5 warning signs that your pancreas is in trouble

Quickly name the first thing that comes to mind when you hear the word “pancreas”. If you say “cancer,” you are not alone. Most people only think of pancreatic cancer when they hear about this disease, the most deadly type of cancer with a 5-year survival rate. “Part of the reason for this low survival rate is that pancreatic cancer is so difficult to recognize at an early stage,” says Andrew Hendivar, MD, director of pancreatic oncology at Cedars-Sinai Medical Center in Los Angeles. Early detection is also difficult when it comes to non-cancerous pancreatic disease.
Located in the abdomen, the pancreas is a long, flat organ that produces enzymes and hormones that aid digestion. While the symptoms of pancreatic problems can be bothersome, Drs. Eberle and Hendivar say there are several warning signs that you should see your doctor. Here are five of them.

  1. Your stool has a strange appearance:

If you notice that your stool is light-colored and watery, it’s a sign of poor nutrient absorption. “Enzymes produced by the pancreas help digest the fats in your diet,” Hendivar explains. In addition to breaking down fat, the pancreas helps the body absorb fat-soluble vitamins such as vitamins A, E and K, he adds.
When pancreatic disease prevents the organs from properly producing these enzymes, the result is pale, less voluminous stools. You may also notice that your poop is greasy or oily. “There will be an oily film on the toilet water,” Hendevar says. He explains that this is dietary fat that your body has not been able to break down.
If you occasionally notice that your poop looks strange, don’t be alarmed. But if all or almost all of your stools show these signs, talk to your doctor.

  1. You have pain inside:

Abdominal pain is one of the most common symptoms of pancreatic cancer and acute pancreatitis, a type of life-threatening infection, Dr. Hendivar says. But this pain manifests differently depending on the underlying disease. According to Eberle, if the pain starts in the middle of the abdomen, then spreads to the middle or lower back, and if it persists for several weeks, it may be a sign of pancreatic cancer. Also, if you’ve already seen a doctor and been prescribed a drug called a proton pump inhibitor – such as omeprazole (Prilosec) or esomeprazole (Nexium) – tell your doctor if the symptoms don’t get better. Doctors usually mistake pancreatic cancer for pain from reflux or other digestive problems that proton pump inhibitors should treat, Hendivar says.
On the other hand, if the pain is sudden, severe and concentrated in the abdomen, it’s acute pancreatitis, Eberle says.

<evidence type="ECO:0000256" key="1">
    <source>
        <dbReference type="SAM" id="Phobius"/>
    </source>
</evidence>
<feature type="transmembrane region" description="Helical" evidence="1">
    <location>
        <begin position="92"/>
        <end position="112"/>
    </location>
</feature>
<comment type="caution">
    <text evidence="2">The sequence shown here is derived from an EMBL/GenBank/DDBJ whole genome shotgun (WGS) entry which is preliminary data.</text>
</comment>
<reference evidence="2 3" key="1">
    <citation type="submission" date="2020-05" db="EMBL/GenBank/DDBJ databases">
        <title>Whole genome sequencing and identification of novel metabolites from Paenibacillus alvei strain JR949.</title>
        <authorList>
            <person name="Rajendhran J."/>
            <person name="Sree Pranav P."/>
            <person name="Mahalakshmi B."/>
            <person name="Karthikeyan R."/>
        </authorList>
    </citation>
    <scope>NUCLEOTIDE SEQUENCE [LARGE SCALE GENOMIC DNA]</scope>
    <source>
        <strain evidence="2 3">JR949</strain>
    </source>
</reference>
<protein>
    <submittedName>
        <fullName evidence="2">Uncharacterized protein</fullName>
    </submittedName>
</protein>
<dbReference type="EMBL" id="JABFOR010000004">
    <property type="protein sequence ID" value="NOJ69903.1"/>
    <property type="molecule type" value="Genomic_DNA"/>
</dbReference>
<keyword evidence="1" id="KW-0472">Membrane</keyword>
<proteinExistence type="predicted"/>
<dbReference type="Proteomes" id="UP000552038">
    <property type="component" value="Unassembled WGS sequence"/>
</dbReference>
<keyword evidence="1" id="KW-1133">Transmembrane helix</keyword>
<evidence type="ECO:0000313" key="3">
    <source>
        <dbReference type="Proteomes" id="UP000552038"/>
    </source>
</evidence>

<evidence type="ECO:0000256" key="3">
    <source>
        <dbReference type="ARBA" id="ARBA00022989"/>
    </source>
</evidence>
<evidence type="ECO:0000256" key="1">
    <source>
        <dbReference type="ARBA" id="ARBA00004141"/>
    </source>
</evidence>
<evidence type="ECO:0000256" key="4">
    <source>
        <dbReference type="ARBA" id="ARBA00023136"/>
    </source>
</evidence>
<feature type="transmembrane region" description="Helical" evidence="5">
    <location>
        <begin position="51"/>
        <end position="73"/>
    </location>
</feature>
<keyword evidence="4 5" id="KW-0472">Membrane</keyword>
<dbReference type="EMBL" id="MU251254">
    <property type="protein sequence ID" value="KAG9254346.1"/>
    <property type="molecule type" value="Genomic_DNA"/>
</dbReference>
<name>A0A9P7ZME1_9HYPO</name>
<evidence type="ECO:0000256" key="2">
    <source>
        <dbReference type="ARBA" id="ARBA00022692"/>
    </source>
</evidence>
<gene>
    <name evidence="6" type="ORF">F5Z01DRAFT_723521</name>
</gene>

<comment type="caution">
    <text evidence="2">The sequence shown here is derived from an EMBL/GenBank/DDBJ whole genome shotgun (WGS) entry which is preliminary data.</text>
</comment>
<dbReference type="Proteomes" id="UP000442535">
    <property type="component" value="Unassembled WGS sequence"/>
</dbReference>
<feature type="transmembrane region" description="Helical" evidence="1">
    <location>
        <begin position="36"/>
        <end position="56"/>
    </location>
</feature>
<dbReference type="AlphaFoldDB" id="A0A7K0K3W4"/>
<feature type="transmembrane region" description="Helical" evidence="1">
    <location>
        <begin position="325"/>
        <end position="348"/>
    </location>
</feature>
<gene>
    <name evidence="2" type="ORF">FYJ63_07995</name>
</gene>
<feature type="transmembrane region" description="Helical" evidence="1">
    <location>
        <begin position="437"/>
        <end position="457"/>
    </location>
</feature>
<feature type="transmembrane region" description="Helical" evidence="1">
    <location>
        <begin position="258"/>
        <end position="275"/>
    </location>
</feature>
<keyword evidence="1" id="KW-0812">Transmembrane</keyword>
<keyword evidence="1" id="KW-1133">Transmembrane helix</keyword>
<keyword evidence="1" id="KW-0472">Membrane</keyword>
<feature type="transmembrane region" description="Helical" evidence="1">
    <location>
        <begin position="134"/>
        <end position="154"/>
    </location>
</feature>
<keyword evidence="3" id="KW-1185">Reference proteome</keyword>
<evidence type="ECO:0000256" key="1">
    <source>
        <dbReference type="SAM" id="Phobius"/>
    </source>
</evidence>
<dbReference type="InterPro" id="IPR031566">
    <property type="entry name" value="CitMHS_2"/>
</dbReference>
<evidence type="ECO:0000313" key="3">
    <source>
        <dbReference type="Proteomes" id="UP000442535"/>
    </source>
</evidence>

In either case, there’s no need to panic. According to Hendivar, many health problems – some serious, but many more benign – can cause abdominal pain. Just see your doctor.

  1. Diabetes makes itself known:

The pancreas produces hormones that help control the body’s production of insulin as well as blood sugar levels. When pancreatic function is impaired, people are more likely to develop type 2 diabetes, he added. If your weight is under control and you’re eating a healthy diet, a new diagnosis of diabetes should lead to a more thorough examination of your pancreas.
The same is true for a woman with diabetes who suddenly has difficulty managing her disease. “Sudden changes in diabetes without a clear explanation are what we associate with pancreatic cancer,” he adds.

  1. You feel nauseous after eating a hamburger:

Hendivar says nausea and vomiting are symptoms to watch for, especially if you eat fatty foods. Again, because the pancreas produces enzymes that help the digestive system break down fats, diseases that impair the pancreas usually impair the body’s ability to digest fats, leading to nausea. “Hamburgers often cause nausea, as do avocados and nuts, which are all high in fat,” he explains. “Pizza is another really difficult method for patients with impaired pancreas.” Eberle says pancreatitis is more likely to cause sudden vomiting and nausea than pancreatic cancer.

  1. You experience weight loss:

It’s tempting to take credit for a new diet. But if you are losing weight – and especially if you are experiencing the diffuse pain described above – the weight loss may be due to digestive problems related to cancer or pancreatic disease.

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